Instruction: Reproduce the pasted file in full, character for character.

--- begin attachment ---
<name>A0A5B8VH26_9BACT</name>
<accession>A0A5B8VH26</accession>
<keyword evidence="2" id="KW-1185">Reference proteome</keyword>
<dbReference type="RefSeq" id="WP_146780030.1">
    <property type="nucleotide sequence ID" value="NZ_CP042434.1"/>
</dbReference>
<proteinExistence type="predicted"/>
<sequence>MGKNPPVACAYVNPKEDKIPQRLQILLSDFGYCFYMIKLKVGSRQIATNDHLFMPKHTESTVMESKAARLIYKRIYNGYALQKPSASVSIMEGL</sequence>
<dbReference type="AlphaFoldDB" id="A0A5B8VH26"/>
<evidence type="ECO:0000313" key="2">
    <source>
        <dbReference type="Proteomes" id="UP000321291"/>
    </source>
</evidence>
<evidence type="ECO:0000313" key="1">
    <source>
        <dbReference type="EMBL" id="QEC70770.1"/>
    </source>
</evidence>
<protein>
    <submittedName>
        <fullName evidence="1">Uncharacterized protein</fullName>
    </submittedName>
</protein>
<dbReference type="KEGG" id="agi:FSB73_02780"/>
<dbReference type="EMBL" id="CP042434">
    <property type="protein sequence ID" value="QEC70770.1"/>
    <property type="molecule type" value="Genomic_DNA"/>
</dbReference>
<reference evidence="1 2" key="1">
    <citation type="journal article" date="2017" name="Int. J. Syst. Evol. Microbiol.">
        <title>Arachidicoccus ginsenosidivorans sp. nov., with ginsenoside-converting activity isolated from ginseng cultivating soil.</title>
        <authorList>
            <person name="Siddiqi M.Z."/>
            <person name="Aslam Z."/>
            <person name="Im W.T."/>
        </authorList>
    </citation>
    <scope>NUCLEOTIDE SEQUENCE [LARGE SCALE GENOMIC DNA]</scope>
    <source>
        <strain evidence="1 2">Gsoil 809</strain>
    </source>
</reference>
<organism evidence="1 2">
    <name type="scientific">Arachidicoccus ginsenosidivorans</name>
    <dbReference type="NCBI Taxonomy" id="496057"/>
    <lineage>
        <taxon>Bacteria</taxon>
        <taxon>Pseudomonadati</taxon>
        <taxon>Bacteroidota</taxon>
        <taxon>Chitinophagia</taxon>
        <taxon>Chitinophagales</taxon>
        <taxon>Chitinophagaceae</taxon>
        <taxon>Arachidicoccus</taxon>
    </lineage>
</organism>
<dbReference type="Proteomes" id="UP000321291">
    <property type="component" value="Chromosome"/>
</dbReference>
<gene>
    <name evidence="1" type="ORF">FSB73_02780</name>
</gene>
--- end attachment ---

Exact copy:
<name>A0A5B8VH26_9BACT</name>
<accession>A0A5B8VH26</accession>
<keyword evidence="2" id="KW-1185">Reference proteome</keyword>
<dbReference type="RefSeq" id="WP_146780030.1">
    <property type="nucleotide sequence ID" value="NZ_CP042434.1"/>
</dbReference>
<proteinExistence type="predicted"/>
<sequence>MGKNPPVACAYVNPKEDKIPQRLQILLSDFGYCFYMIKLKVGSRQIATNDHLFMPKHTESTVMESKAARLIYKRIYNGYALQKPSASVSIMEGL</sequence>
<dbReference type="AlphaFoldDB" id="A0A5B8VH26"/>
<evidence type="ECO:0000313" key="2">
    <source>
        <dbReference type="Proteomes" id="UP000321291"/>
    </source>
</evidence>
<evidence type="ECO:0000313" key="1">
    <source>
        <dbReference type="EMBL" id="QEC70770.1"/>
    </source>
</evidence>
<protein>
    <submittedName>
        <fullName evidence="1">Uncharacterized protein</fullName>
    </submittedName>
</protein>
<dbReference type="KEGG" id="agi:FSB73_02780"/>
<dbReference type="EMBL" id="CP042434">
    <property type="protein sequence ID" value="QEC70770.1"/>
    <property type="molecule type" value="Genomic_DNA"/>
</dbReference>
<reference evidence="1 2" key="1">
    <citation type="journal article" date="2017" name="Int. J. Syst. Evol. Microbiol.">
        <title>Arachidicoccus ginsenosidivorans sp. nov., with ginsenoside-converting activity isolated from ginseng cultivating soil.</title>
        <authorList>
            <person name="Siddiqi M.Z."/>
            <person name="Aslam Z."/>
            <person name="Im W.T."/>
        </authorList>
    </citation>
    <scope>NUCLEOTIDE SEQUENCE [LARGE SCALE GENOMIC DNA]</scope>
    <source>
        <strain evidence="1 2">Gsoil 809</strain>
    </source>
</reference>
<organism evidence="1 2">
    <name type="scientific">Arachidicoccus ginsenosidivorans</name>
    <dbReference type="NCBI Taxonomy" id="496057"/>
    <lineage>
        <taxon>Bacteria</taxon>
        <taxon>Pseudomonadati</taxon>
        <taxon>Bacteroidota</taxon>
        <taxon>Chitinophagia</taxon>
        <taxon>Chitinophagales</taxon>
        <taxon>Chitinophagaceae</taxon>
        <taxon>Arachidicoccus</taxon>
    </lineage>
</organism>
<dbReference type="Proteomes" id="UP000321291">
    <property type="component" value="Chromosome"/>
</dbReference>
<gene>
    <name evidence="1" type="ORF">FSB73_02780</name>
</gene>